Beyond all that plot, that is honestly difficult to summarize with its wonky time mechanics, the heart of this episode is Terry Malloy’s latest performance as Davros. He starts off playing a perfectly innocent Davros from another universe, one that never grew up in an endless war, that never grew to despise Thals, one that was never injured and required the use of a travel machine, that never had hate that grew so deep, and certainly never had a need to create Daleks.  This Davros is just a nice guy, married and happily working on his own, more peaceful scientific endeavours.  But after he is merged with Davros from various alternate timelines, he struggles to maintain his peaceful nature.  He wants the Daleks to not hate indiscriminately...but he is slowly losing his own sense of self. His merger leaves him just as disfigured and in need of a chair as the Davros we all know, and while he tries to remember who he was, his hate for Thals starts to shine through.  By the end, he is utterly lost, ordering the death of his own alternate self and wife (again timey-wimey business is about here). Malloy plays it perfectly, from his innocent version, through his struggles losing his sense of self, until he is finally just the evil Davros we have always known.

After such a big epic opening, the set could lose some lustre going forward.  How do you maintain that level?  Luckily while the third story is certainly smaller and scale and intensity, it is still quite good, and leads directly into the big conclusion. In Dreadshade the Doctor and Bliss return to their own universe, but their memories are faulty.  They don’t remember who each other are.  They can remember their names and whether they are human or Time Lord...they have some basics, but there are huge swaths of their memory that are missing.  Unfortunately, this is the case for almost everyone they meet.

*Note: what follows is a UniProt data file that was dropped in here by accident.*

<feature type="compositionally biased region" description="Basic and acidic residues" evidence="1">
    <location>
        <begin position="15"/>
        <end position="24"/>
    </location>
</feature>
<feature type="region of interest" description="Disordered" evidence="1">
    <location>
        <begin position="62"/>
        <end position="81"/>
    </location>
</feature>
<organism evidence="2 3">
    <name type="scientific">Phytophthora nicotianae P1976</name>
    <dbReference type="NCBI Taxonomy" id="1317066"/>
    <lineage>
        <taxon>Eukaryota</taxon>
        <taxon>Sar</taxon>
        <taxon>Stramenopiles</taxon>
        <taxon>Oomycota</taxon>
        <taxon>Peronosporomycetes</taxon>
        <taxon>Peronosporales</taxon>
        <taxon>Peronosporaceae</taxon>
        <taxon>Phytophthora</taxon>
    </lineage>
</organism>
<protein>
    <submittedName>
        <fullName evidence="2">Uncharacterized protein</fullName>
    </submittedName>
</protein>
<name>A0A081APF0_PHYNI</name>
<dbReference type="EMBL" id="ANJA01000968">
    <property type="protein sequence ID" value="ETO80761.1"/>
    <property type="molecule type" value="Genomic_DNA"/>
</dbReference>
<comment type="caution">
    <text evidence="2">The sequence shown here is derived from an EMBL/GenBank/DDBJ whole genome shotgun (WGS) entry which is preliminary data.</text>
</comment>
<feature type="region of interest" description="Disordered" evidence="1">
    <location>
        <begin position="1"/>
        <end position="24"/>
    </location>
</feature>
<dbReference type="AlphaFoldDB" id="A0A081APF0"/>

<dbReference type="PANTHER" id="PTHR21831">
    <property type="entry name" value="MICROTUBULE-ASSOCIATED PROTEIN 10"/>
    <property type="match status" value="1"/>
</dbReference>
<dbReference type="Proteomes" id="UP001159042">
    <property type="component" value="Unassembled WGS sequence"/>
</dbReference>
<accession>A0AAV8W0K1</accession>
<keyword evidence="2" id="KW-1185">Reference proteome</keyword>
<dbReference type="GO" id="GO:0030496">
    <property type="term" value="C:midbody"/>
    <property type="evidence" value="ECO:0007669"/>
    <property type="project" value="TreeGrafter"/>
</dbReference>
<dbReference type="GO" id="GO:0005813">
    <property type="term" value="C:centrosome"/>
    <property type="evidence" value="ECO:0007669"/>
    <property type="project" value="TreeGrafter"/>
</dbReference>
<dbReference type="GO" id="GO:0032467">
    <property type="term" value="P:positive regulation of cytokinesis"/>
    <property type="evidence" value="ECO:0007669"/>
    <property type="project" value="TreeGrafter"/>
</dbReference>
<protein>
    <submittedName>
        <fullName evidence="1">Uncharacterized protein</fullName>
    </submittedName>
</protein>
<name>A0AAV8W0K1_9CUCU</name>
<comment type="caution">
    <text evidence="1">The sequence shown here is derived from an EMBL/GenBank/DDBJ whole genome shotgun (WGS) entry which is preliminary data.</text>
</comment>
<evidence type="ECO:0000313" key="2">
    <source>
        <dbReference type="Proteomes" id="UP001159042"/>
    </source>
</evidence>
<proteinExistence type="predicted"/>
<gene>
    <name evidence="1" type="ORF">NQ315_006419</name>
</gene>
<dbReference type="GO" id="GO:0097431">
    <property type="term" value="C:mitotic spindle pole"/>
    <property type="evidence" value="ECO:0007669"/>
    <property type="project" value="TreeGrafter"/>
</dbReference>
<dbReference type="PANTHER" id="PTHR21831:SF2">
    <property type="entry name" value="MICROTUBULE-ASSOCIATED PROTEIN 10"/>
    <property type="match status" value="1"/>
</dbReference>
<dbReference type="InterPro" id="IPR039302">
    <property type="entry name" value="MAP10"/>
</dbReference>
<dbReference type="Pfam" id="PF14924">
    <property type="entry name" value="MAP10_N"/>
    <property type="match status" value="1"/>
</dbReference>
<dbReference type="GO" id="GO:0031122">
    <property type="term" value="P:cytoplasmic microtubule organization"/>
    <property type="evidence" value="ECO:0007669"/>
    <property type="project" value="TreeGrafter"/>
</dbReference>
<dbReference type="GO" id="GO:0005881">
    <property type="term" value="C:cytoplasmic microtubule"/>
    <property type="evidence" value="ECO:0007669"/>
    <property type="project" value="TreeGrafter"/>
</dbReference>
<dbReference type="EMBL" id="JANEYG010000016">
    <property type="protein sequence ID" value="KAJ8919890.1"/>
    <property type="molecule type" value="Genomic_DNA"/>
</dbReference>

Before the mass memory loss, the Twelve was placed inside a Time Lord weapon vault and is in stasis.  In there with her was a Dreadshade, a creature that can be trained to fear a specific thing and then when it is confronted with enough of that very thing will wipe it all out.  It was trained for Daleks, but when the Daleks were wiped out and forgotten, the Dreadshade forgot what it was afraid of...and the Twelve has trained it to fear Time Lords. While the Doctor and Time Lords slowly figure this out, they are also having the sense that the Time War has finally ended, whatever their enemy is...is finally gone. Then the Doctor and Bliss remember the warning they were coming with.  The Daleks aren’t just coming back.  They are coming back with a vengeance.